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元嘉十四年十月為苦行齋七日。乃立誓言。若誠齋有感。捨身之後必見佛者。願於七日之內見佛光明。五日中宵寺東林樹靈光赫然。即以告眾。眾皆欣敬加悅服焉。寺主法弘後於光處起立禪室。初玉在長安。於薛尚書寺見紅白色光。燭曜左右十日小歇。後六重寺沙門。 四月八日於光處得金彌勒像。高一尺云

2.3 (Tsai no.16) Hui-yü

The nun Hui-yü (Jade of Wisdom) of Cowherd Convent

Hui-yü was from Ch'ang-an [in the old northern heartland of China]. She zealously cultivated and thoroughly perfected the study and practice of Buddhism. She traveled throughout the country preaching and converting people, and, adapting to whatever circumstances, she did not flinch from either cold or heat.

Hui-yü went south to the territory of Ching and Ch'u [in western central China] and then took up residence in Cowherd Convent in the town of Chiang-ling in the province of Ching [on the north bank of the Yangtze River some distance west of the capital]. She specialized in the chanting of the Flower of the Law,Shūrangama, and other scriptures, being able to get through them all in a period of only ten days. Monastics and householders of western Shan honored her, taking refuge in her as their teacher, and, indeed, she never wearied in her study of the scriptures and commentaries.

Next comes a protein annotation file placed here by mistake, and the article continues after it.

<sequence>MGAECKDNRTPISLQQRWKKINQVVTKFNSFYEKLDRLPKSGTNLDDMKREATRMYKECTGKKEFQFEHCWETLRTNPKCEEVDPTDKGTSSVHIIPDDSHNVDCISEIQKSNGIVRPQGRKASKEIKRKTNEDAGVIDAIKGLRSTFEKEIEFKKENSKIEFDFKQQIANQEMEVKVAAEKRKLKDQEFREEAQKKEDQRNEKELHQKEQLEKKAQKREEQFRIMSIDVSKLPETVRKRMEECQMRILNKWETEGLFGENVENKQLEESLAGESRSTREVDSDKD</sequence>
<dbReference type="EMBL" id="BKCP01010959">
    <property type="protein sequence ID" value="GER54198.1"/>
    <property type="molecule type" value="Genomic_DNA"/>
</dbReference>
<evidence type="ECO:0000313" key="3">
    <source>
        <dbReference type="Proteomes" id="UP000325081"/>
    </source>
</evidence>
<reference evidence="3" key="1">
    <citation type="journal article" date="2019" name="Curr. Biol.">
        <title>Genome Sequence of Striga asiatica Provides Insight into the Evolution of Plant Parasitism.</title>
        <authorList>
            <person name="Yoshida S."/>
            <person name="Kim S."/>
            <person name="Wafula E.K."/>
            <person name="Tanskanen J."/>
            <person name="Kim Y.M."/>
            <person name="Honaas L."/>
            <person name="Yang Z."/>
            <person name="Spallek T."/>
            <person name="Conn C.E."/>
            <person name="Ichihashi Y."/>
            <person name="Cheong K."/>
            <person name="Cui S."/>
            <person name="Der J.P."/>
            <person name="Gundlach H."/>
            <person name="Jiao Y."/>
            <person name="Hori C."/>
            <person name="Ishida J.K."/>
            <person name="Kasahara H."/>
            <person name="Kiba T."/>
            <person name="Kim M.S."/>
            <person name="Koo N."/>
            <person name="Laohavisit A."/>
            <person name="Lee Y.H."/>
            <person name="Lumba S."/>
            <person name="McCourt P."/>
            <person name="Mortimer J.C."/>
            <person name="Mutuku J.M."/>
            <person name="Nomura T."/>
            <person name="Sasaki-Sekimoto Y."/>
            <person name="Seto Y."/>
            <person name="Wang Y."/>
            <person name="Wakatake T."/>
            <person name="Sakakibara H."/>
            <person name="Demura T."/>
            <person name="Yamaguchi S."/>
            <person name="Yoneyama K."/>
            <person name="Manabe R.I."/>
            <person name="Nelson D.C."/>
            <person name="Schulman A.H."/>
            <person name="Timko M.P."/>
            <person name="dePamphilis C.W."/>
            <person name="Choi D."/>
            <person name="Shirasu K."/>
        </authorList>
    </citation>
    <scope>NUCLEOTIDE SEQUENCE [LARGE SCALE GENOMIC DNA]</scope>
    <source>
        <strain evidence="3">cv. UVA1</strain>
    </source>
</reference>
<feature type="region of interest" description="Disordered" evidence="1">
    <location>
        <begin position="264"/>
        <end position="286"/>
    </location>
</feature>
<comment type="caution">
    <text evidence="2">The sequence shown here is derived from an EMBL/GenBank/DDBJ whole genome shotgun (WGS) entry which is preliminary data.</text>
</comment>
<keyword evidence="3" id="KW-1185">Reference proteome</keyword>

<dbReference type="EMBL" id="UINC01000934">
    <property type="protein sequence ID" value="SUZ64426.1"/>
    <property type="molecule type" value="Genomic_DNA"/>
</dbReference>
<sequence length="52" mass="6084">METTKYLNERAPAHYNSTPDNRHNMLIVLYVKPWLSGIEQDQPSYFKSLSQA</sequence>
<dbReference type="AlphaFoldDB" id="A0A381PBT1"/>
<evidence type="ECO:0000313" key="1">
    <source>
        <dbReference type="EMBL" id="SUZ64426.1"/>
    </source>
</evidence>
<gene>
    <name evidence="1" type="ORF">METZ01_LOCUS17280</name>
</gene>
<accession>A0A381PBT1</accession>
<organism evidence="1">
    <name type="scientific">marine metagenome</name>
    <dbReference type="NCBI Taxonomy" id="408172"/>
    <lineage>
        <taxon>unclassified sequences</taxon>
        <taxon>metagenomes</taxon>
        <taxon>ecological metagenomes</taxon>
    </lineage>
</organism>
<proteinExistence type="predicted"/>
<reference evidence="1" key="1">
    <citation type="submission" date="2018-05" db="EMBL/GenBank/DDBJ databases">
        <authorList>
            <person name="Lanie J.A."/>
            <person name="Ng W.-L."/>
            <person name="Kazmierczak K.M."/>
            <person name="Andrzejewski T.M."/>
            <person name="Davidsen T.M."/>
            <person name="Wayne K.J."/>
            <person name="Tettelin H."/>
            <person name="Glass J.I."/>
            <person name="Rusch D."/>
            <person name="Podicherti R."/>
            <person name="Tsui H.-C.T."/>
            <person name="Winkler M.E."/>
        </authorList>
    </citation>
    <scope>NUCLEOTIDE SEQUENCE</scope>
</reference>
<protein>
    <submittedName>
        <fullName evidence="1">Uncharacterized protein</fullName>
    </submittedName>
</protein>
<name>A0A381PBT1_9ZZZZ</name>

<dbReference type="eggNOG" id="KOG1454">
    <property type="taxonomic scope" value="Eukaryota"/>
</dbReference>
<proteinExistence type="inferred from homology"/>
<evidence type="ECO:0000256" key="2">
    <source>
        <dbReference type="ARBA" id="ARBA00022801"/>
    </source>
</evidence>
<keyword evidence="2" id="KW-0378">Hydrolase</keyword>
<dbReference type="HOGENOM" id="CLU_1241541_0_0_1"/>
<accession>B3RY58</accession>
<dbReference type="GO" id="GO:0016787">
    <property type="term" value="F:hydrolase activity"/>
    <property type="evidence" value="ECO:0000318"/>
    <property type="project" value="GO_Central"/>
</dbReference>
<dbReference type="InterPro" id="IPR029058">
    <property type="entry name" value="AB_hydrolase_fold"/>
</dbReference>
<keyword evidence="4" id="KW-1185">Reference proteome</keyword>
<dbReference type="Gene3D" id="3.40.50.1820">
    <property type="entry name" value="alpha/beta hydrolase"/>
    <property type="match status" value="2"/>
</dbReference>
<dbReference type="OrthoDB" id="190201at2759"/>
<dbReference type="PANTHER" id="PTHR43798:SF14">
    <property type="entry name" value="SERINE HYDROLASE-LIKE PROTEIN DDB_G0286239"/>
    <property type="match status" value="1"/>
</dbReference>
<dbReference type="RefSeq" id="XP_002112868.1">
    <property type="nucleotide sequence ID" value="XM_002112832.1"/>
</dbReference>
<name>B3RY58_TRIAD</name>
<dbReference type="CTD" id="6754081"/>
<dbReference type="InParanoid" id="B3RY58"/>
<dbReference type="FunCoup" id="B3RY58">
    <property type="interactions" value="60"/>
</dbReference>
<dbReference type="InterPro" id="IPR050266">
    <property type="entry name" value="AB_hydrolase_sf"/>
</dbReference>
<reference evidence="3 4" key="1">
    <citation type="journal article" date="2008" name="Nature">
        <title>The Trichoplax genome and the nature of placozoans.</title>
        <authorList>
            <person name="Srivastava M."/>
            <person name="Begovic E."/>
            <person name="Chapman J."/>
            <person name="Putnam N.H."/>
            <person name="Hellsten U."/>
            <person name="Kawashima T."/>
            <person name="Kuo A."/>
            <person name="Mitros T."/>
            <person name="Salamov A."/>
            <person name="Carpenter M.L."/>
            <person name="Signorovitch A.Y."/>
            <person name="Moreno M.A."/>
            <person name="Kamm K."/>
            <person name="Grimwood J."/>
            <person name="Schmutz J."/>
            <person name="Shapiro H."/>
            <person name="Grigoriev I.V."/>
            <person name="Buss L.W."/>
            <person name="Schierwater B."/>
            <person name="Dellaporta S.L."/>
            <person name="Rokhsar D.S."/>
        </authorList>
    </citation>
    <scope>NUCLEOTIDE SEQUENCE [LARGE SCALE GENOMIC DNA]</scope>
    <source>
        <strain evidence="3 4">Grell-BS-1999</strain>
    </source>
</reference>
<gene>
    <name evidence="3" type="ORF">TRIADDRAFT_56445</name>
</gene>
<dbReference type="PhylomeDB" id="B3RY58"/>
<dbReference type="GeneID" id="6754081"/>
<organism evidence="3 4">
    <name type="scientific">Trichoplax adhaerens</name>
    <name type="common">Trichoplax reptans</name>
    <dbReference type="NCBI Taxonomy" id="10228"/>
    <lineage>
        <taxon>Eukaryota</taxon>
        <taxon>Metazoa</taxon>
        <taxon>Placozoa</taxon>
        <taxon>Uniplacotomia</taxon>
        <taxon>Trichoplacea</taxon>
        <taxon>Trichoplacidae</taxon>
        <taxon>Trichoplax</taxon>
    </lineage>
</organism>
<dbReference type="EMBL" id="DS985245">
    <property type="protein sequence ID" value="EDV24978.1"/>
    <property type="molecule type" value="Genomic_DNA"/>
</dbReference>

In the fourteenth year of the yüan-chia reign period (437) in the tenth month, Hui-yü first carried out a seven-day austerity fast and then made a vow, saying, "If truly the fast I have just completed has its effect so that after I abandon my body in death I will assuredly see the Buddha in his paradise, then may I see, as proof, the radiant light of the Buddha manifest within seven days." During the night of the fifth day after making the vow, a supernatural light glowed among the trees east of the convent. Hui-yü informed the community of nuns who happily congratulated her and were henceforth even more devoted to her. Afterward, the abbess Fa-hung had a meditation hall built on the spot where the light had appeared.

When Hui-yü was still in Ch'ang-an, she saw a red and white colored light at the family temple of Secretary Hsüeh. It brightly illumined the whole area for ten days before fading. Later, on the eighth day of the fourth month [the Buddha's birthday], a monk of Six Prohibitions Monastery found a one-foot-high gold image of the future Buddha, Maitreya, at the spot where the light had shone.

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IATHPublished by The Institute for Advanced Technology in the Humanities, © Copyright 2003 by Anne Kinney and the University of Virginia